Monthly Archives: July 2013

RISE Media Release: 22.07.2012 “STOP THE ROT – Demand Kevin Rudd scraps his PNG deportation plan”

We at RISE (Refugees Survivors & Ex-Detainees) are dismayed and angered at the announcement by Prime Minister Kevin Rudd that Australia will no longer accept asylum seekers for settlement in Australia. Rudd’s decision to settle all asylum seekers to Papua New Guinea in exchange for increased aid money to the former Australian territory is a disgusting illustration of how refugees and asylum seekers have been used to buy votes in a political race to the bottom.

Offshore processing has proven to be a human rights disaster in the past. Now Rudd wants to punish even more asylum seekers by settling them to a country struggling to maintain infrastructure, safety and support for its current population. Rudd wants to expand the offshore processing site on Papua New Guinea’s Manus Island so that it can house 3000 asylum seekers. Manus barely has capacity to support the 200 people currently there – asylum seekers sleep in hot tents that frequently get flooded during high rains. Medical facilities are inadequate and the incidences of self-harm and attempted suicide have continued unabated since the Manus Island detention camp was opened in 2012.

Read more here and take an action.

at this federal election 2013 – STOP THE ROT –

“Seeking asylum is not a crime” – RISE Awareness campaign

Who we are

RISE: Refugees, Survivors and Ex-Detainees is a not-for-profit incorporated association. RISE is the first refugee and asylum seeker welfare and advocacy organisation in Australia to be governed by refugees, asylum seekers, and ex-detainees. RISE exists to enable refugees and asylum seekers to build new lives by providing advice, engaging in community development, enhancing opportunity, and campaigning for refugee rights. RISE advocates on behalf of its members to improve refugee policies and to generate positive social change in respect to attitudes impacting on refugees.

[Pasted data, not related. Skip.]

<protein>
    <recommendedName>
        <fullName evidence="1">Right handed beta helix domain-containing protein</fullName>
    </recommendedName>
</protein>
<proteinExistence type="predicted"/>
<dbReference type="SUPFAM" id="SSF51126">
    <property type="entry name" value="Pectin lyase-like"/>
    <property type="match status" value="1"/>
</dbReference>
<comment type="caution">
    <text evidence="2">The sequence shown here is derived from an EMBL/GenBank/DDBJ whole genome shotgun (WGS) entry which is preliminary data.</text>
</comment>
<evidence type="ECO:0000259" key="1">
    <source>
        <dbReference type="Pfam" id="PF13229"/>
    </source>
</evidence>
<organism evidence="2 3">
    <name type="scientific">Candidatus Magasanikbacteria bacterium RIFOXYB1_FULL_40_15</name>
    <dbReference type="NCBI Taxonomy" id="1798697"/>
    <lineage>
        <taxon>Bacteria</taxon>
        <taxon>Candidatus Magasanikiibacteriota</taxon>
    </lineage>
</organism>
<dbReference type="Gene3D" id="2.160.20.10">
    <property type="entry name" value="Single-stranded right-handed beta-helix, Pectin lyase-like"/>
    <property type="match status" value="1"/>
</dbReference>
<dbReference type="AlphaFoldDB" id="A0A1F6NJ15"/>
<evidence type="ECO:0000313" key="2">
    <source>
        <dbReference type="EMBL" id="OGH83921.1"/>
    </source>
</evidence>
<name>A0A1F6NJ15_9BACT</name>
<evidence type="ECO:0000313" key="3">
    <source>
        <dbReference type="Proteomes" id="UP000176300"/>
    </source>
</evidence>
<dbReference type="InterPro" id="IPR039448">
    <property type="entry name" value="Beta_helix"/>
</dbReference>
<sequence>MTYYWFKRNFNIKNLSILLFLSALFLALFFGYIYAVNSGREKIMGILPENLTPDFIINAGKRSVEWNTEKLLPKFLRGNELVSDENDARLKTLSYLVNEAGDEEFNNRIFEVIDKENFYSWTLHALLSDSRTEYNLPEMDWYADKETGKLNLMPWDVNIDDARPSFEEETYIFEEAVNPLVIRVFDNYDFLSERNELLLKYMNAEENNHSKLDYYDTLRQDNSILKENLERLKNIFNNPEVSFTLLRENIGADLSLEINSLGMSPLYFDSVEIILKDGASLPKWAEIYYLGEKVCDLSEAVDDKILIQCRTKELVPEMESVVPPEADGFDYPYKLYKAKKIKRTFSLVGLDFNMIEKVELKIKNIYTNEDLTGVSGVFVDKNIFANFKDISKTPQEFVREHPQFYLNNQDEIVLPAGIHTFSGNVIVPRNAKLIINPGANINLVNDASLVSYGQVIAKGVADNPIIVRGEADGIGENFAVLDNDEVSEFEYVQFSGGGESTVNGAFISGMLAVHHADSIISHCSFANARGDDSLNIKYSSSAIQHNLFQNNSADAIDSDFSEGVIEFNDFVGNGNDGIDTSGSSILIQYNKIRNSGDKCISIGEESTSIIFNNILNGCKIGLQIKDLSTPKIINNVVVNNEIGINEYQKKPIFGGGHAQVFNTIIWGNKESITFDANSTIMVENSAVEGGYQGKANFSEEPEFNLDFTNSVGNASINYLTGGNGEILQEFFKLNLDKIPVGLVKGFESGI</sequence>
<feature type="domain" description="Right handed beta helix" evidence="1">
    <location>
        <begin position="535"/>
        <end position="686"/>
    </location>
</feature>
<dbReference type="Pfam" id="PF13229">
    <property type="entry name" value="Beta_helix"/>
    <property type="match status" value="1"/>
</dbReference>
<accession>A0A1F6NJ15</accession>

– Federal election 2013

During this period of campaigning by politicians before the election on 7 September 2013, RISE is launching an awareness campaign urging the Australian public not to be misled by the deceitful and politically opportunistic misinformation regarding Australia’s refugee intake, fuelled by parties on all sides of politics.

For decades, Australian politicians have been stoking fear by misleading the public for political gain. Asylum seekers arriving by boat have been painted as ‘queue jumpers’ – unscrupulous illegal entrants without morals, capable of throwing even their children into the sea. The targeting of refugee boats reached a new low with the ‘Children Overboard’ misinformation campaign during the time of ex-prime minister, John Howard, successfully winning him the 2001 election. This exploitative use of refugee boats as a key wedge strategy to attract votes during the Howard era was crafted by campaign advisor Lynton Crosby. Now, both sides of parliament are continuing to legitimise this strategy and the last four elections have been contested and won on the grounds of continued exploitation of anti-asylum seeker hysteria stirred by politicians themselves.

Stop the refugee boat policies have been implemented even during the time of Malcolm Fraser.  It has re-morphed into “break the people smuggling business model”. Rather than implementing measures to assist asylum seekers’ safe passage to Australia, the major parties have instead taken hard-line strategies. This has been geared towards creating more obstacles for asylum seekers to settle in Australia, particularly those who embark on their journey to Australia by boat. Rather than demonstrating genuine concern for the safety of asylum seekers, the latest shifts in government policies are prompted by the aggressive border security program.. In this year’s lead-up to the federal election, both political parties continue to exploit populist and misinformed hysteria surrounding asylum seekers as a disingenuous means of getting ahead in the polls.

But what is the truth behind Australia’s refugee policies?

FACTS (click below)

Say no to the use of refugees as political currency in election time